Area History

Part II: The Settlers 

Much as they had attracted the first people, the natural resources attacted those who followed. Some wished to use the resources to make a living, others for recreations, still others for conservation. Those different interests sometimes led to controversy. 

The first to follow to the Dunes is believed to have been Gurdon Hubbard, the head of an American Fur Company fur brigade. Hubbard visited the Sleeping Bear Dunes in the summer of 1823. Although he was sent to supply a score of trading posts, Hubbard and his companion climbed the face of dune, enjoyed the vistas, and jumped and tumbled down the 400 feet of sand on the face of the dune, becoming perhaps the first tourists to visit!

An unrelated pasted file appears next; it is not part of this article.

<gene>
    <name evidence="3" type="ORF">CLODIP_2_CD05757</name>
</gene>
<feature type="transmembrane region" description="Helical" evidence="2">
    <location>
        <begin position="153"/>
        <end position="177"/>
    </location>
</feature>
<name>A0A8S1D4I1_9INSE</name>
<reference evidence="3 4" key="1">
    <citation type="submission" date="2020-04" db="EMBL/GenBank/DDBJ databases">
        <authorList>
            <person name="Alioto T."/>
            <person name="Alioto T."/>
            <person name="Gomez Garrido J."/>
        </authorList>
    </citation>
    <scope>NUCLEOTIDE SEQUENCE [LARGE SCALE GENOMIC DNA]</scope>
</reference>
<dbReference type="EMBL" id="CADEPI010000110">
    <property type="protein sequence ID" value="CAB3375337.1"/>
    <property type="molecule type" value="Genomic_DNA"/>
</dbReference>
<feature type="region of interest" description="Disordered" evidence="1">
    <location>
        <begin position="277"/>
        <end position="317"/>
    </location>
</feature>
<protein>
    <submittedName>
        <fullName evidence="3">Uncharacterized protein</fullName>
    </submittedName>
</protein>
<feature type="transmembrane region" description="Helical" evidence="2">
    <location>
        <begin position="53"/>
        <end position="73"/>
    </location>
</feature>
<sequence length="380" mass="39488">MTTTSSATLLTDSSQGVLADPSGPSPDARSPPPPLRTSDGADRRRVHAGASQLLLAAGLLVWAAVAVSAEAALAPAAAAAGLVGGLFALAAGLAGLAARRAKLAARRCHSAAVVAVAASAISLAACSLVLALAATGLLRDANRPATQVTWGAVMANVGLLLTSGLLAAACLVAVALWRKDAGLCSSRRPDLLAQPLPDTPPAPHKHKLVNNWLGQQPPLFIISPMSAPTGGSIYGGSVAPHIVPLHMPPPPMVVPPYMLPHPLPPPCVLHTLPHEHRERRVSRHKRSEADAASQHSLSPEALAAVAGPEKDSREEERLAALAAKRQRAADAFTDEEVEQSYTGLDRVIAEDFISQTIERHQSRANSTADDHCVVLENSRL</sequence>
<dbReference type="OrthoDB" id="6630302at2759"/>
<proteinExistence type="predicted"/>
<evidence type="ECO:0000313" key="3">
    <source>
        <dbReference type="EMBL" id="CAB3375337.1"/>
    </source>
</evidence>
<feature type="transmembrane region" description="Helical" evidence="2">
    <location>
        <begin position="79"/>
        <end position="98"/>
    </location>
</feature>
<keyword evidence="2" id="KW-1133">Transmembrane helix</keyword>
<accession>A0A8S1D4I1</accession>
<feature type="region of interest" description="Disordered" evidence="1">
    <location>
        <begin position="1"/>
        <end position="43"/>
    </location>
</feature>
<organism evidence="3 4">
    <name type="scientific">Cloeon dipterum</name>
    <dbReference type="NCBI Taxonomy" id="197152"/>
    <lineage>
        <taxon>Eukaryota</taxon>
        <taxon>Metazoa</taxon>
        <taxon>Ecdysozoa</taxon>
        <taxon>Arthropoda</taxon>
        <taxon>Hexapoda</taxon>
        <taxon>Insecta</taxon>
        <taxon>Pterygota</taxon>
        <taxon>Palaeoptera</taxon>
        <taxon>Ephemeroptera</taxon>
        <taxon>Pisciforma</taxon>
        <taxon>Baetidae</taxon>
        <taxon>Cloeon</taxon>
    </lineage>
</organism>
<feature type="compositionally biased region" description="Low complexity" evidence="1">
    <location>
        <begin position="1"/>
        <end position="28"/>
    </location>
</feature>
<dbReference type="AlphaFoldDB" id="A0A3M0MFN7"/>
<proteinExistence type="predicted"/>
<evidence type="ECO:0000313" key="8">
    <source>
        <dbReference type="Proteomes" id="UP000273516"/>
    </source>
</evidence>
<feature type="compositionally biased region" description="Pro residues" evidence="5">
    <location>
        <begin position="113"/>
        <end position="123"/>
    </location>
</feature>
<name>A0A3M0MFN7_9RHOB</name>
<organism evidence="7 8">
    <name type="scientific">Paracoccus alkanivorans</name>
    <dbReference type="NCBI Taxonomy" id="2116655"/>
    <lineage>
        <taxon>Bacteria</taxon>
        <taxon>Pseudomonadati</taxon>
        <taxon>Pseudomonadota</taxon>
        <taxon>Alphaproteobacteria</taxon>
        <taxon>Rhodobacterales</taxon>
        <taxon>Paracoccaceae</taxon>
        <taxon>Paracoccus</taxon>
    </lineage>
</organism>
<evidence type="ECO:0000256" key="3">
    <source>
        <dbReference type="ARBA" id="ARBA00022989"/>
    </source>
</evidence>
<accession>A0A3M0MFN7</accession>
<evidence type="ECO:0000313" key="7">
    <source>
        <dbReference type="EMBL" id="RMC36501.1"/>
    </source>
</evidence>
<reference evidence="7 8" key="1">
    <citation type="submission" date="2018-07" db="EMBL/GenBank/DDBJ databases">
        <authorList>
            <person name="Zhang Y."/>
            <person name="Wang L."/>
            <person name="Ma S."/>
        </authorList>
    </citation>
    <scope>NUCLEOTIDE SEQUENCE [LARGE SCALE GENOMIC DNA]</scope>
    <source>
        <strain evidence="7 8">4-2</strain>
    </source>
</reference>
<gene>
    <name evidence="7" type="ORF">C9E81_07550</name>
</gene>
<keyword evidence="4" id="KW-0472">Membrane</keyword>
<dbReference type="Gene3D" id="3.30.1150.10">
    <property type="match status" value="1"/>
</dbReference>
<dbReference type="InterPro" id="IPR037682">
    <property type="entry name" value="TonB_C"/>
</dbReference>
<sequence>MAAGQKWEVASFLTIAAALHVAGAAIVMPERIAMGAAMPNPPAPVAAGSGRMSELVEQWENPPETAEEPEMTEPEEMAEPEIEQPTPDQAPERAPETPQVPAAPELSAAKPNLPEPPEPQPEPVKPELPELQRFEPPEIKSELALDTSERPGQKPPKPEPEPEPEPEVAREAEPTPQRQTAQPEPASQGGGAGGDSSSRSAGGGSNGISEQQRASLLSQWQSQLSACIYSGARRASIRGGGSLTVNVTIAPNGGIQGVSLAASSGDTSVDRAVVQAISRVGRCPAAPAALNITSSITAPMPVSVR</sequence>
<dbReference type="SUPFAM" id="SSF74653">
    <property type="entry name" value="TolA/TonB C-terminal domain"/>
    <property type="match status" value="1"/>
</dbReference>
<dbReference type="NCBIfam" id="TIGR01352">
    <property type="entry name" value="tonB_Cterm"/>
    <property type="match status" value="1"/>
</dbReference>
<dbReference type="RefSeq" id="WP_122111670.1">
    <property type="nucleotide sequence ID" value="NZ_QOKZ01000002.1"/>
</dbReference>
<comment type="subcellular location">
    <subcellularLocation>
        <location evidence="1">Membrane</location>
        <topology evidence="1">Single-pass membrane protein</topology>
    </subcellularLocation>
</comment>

An entreprenuer by the name of John LaRue, who came from South Manitou Island, is believed to be have been the first non-native to settle in the area. In about 1848, LaRue set up a trading post at the mouth of the Crystal River and began trading with the Native Americans.

In 1854, more settlers - the Fishers and John Dorsey - came to the area. The Fischers speculated on land buying more than 1,000 acreas on the north shore of Glen Lake. They named the community and its lakes and river. The Dorsey's established a copper shop making fish barrels for outside markets.

About a year later, Mrs. Fisher's brother, Charles McCarty, established a cordwood station at Glen Haven and built a 300 foot dock to service the steamships. McCarty also built a dormitory as a residence for the immigrant workers who cut and hauled his wood. But a few miles away, saw and grist mills were established by W.D. Burdick and lumbering - first for cordwood and then for hardwood - became Leelanau County's first "industry".

Part III: D.H. Day